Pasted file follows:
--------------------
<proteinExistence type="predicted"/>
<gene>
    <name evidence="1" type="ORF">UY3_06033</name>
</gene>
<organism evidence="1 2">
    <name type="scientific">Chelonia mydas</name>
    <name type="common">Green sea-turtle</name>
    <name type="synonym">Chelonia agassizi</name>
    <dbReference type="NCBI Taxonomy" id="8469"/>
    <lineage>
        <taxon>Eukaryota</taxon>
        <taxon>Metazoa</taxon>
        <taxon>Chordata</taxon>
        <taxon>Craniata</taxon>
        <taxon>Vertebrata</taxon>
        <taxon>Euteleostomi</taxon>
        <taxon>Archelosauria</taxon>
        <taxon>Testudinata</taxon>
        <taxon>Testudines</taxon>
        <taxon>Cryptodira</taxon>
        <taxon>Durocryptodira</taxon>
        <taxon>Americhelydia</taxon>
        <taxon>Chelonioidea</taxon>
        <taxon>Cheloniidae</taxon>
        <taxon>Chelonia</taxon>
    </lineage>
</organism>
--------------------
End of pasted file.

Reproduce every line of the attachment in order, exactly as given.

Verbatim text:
<proteinExistence type="predicted"/>
<gene>
    <name evidence="1" type="ORF">UY3_06033</name>
</gene>
<organism evidence="1 2">
    <name type="scientific">Chelonia mydas</name>
    <name type="common">Green sea-turtle</name>
    <name type="synonym">Chelonia agassizi</name>
    <dbReference type="NCBI Taxonomy" id="8469"/>
    <lineage>
        <taxon>Eukaryota</taxon>
        <taxon>Metazoa</taxon>
        <taxon>Chordata</taxon>
        <taxon>Craniata</taxon>
        <taxon>Vertebrata</taxon>
        <taxon>Euteleostomi</taxon>
        <taxon>Archelosauria</taxon>
        <taxon>Testudinata</taxon>
        <taxon>Testudines</taxon>
        <taxon>Cryptodira</taxon>
        <taxon>Durocryptodira</taxon>
        <taxon>Americhelydia</taxon>
        <taxon>Chelonioidea</taxon>
        <taxon>Cheloniidae</taxon>
        <taxon>Chelonia</taxon>
    </lineage>
</organism>